The 2022 Lotus Emira is the latest model from the legendary British automaker and the last to use an internal combustion engine. That’s right. Lotus is preparing for an all-electric future, as previewed by the Evija hypercar. But before bidding adieu to its traditions, the company will treat purists to one final gas-burning sports car. As the successor to the Evora GT, which is currently the only Lotus sold in the U.S., the Emira is said to be more practical and have active safety equipment for the first time. While the entry-level example will have a turbo four with 360 horsepower, Lotus will also offer a supercharged V-6 with 400 ponies and an available manual gearbox. That means the Emira will compete with Porsche’s 718 Cayman and certain 911 variants.
What’s New for 2022?
Featuring an exotic exterior inspired by the carbon-fiber-intensive Evija and using a bonded-aluminum architecture inherited from the Evora GT, the Emira will bridge Lotus’s past with its future when the car goes on sale in early 2022.
Pricing and Which One to Buy
Lotus hasn’t said how much the Emira will cost, but we anticipate the base spec will start in the mid-$70,000s and creep into low-six-figure territory for the ultimate model.
Engine, Transmission, and Performance
Mounted in the middle of the Emira will be one of two engines: a turbocharged 2.0-liter four-cylinder or a supercharged 3.5-liter V-6. The four-banger is sourced from Mercedes-AMG and makes 360 horsepower. It feeds the rear wheels exclusively through a dual-clutch automatic transmission. The V-6 is a Toyota-sourced unit that’s carried over from the outgoing Evora GT. It pairs with either a torque converter automatic or a manual transmission. With the stick-shift, Lotus says the 3.5-liter produces 400 horses and 317 pound-feet of torque. Unlike most other modern sports cars, the Emira will forgo electric power steering for a hydraulically assisted setup that the Brits believe will provide better feel and feedback.
Interior, Comfort, and Cargo
With a simple design and seating for two, the Emira’s interior is both minimalistic and intimate. The driver faces a squared-off steering wheel and a 12.3-inch digital gauge cluster. The material quality looks upscale and we’re glad that Lotus included physical switchgear for the climate controls. Likewise, the automaker also attempts to make its latest sports car easier to get in and out of by making the door sills narrower and enlarging the door openings. Other practical improvements include a pair of cupholders in the center console and storage bins in the doors that can each allegedly accommodate a half-liter bottle. There’s also 7 cubic feet of cargo space behind the seats and another 5 cubes in a storage unit behind the engine.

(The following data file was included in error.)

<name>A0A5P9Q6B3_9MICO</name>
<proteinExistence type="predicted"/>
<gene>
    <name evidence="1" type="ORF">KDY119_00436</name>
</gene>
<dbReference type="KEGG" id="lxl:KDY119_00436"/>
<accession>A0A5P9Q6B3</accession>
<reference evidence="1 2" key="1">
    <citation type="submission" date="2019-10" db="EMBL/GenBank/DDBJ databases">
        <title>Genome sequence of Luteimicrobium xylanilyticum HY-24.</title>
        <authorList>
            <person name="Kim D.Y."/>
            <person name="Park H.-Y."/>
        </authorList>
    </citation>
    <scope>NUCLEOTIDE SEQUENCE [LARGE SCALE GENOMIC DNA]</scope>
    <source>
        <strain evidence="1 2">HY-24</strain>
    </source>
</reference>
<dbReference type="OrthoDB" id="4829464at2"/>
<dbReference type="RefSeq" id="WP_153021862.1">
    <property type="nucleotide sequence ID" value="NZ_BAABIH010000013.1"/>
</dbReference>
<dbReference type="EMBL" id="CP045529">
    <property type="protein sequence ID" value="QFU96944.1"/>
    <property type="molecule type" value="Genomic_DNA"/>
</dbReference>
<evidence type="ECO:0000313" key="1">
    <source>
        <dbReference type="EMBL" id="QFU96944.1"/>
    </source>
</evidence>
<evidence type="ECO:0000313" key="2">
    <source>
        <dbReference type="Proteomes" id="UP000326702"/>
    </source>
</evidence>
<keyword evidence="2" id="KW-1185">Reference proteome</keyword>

Infotainment and Connectivity
The Emira’s infotainment system will run through a 10.2-inch touchscreen mounted in the middle of the dashboard. Apart from controls on the steering wheel and the likelihood of voice commands, there are no physical controls to adjust the stereo’s volume or tuning. Along with 12-volt and USB charging ports, the sports car will feature standard Apple CarPlay and Android Auto smartphone functionality.
Safety and Driver-Assistance Features
Breaking with Lotus tradition, the Emira will be offered with a host of optional driver-assistance technology. For more information about the Emira’s crash-test results, visit the National Highway Traffic Safety Administration (NHTSA) and Insurance Institute for Highway Safety (IIHS) websites. Key safety features include:
- Available automated emergency braking
- Available lane-departure warning
- Available adaptive cruise control
Warranty and Maintenance Coverage
Lotus doesn’t provide spectacular coverage compared with other expensive sports cars. While its limited warranty aligns with many competitors, both its short powertrain plan and lack of complimentary maintenance are disappointing.
- Limited warranty covers three years or 36,000 miles
- Powertrain warranty covers three years or 36,000 miles
- No complimentary scheduled maintenance